Nature of Space Exploration Enters New Agei
X
Elizabeth Lee
July 20, 2014 2:36 AM
Forty-five years ago this month, the first humans walked on the moon. It was during an era of the space race between the United States and the Soviet Union. World politics have changed since then and -- as Elizabeth Lee reports -- so has the nature of space exploration.
Video

Video Nature of Space Exploration Enters New Age

Forty-five years ago this month, the first humans walked on the moon. It was during an era of the space race between the United States and the Soviet Union. World politics have changed since then and -- as Elizabeth Lee reports -- so has the nature of space exploration.
Video

Video Chicago’s Argonne Lab Developing Battery of the Future

In 2012, the U.S. Department of Energy’s Office of Science awarded a $120 million grant to a new technology center focused on battery development - headquartered at Argonne National Laboratory in suburban Chicago, Illinois. As VOA’s Kane Farabaugh reports, there scientists are making the next technological breakthroughs in energy storage.
Video

Video In NW Pakistan, Army Offensive Causes Massive Number of Displaced

Pakistan’s army offensive in North Waziristan has resulted in the large-scale displacement of the local population. VOA's Ayaz Gul reports from northwest Pakistan where authorities say around 80 percent of the estimated 1 million internally displaced persons [IDPs] have settled in Bannu district, while much of the remaining 20 percent are scattered in nearby cities.
Video

Video Kurdish Peshmerga Force Secures Kirkuk, Its Oil

The Kurdistan regional government has sent its Peshmerga troops into the adjacent province of Kirkuk to drive out insurgents, and to secure the area's rich oil fields. By doing this, the regional government has added a fourth province to the three it officially controls. The oil also provides revenue that could make an independent Kurdistan economically strong. VOA’s Jeffrey Young went out with the Peshmerga and filed this report.
Video

Video Malaysia Reeling: Second Air Disaster in Four Months

Malaysia is reeling from the second air disaster in four months involving the country’s flag carrier. Flight 340 vanished in March and despite an extensive search, no debris has been found. And on Thursday, Flight 17, likely hit by a surface-to-air missile, came apart over eastern Ukraine. The two incidents together have left more than 500 people dead. VOA Correspondent Steve Herman reports from Kuala Lumpur.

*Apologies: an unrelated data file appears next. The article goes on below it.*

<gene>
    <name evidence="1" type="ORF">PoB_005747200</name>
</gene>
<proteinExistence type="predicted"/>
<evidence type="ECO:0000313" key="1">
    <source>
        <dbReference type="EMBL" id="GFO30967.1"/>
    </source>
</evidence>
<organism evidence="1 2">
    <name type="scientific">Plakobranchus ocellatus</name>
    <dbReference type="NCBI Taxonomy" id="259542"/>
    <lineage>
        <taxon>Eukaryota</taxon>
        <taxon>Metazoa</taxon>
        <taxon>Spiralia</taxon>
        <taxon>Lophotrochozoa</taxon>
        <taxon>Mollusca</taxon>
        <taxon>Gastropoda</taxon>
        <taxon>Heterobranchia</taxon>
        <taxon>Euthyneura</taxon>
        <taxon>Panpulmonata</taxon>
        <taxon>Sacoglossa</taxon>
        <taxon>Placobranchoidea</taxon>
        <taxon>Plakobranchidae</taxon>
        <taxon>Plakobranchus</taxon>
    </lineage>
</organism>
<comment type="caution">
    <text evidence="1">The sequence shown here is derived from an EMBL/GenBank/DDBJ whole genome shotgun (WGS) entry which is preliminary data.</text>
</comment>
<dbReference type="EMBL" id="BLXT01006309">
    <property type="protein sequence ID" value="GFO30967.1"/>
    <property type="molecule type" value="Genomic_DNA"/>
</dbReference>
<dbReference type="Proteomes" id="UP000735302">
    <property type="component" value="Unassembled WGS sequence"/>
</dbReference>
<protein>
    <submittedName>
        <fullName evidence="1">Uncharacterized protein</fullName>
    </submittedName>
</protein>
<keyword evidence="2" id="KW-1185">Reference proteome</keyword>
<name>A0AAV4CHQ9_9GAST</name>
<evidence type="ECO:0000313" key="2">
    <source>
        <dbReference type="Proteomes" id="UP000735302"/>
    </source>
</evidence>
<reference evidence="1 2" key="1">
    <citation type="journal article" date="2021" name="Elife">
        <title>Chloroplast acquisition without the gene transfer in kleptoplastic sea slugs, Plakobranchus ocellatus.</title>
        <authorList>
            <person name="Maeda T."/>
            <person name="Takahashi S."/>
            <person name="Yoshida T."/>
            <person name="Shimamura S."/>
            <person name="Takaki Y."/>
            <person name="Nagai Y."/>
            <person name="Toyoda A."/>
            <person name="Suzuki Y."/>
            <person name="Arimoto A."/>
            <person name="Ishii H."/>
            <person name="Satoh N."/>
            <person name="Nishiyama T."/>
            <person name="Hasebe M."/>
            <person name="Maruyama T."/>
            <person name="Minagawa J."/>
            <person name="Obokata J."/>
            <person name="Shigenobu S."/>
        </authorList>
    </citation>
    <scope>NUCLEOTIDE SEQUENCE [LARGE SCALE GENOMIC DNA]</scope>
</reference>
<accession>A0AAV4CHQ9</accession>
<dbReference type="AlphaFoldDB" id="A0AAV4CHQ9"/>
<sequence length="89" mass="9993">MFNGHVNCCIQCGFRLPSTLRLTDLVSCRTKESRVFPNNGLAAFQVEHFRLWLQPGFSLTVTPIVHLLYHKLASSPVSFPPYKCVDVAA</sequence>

Video

Video Diplomatic Crisis Grows Over MH17 Plane Crash

The Malaysia Airlines crash in eastern Ukraine is drawing reaction from leaders around the world. With suspicions growing that a surface-to-air missile shot down the aircraft, there are increasing tensions in the international community over who is to blame. Henry Ridgwell reports for VOA from London.
Video

Video Undocumented Immigrants Face Perilous Journey to US, No Guarantees

Every day, hundreds of undocumented immigrants from Central America attempt the arduous journey through Mexico and turn themselves over to U.S. border patrol -- with the hope that they will not be turned away. But the dangers they face along the way are many, and as Ramon Taylor reports from the Rio Grande Valley in Texas, their fate rests on more than just the reception they get at the US border.
Video

Video Scientists Create Blackest Material Ever

Of all the black things in the universe only the infamous "black holes" are so black that not even a tiny amount of light can bounce back. But scientists have managed to create material almost as black, and it has enormous potential use. VOA’s George Putic has more.
Video

Video Fog Collector Transforming Maasai Water Harvesting in Kenya

The Maasai people of Kenya are known for their cattle-herding, nomadic lifestyle. But it's an existence that depends on access to adequate water for their herds and flocks. Lenny Ruvaga reports for VOA, on a "fog collector."

AppleAndroid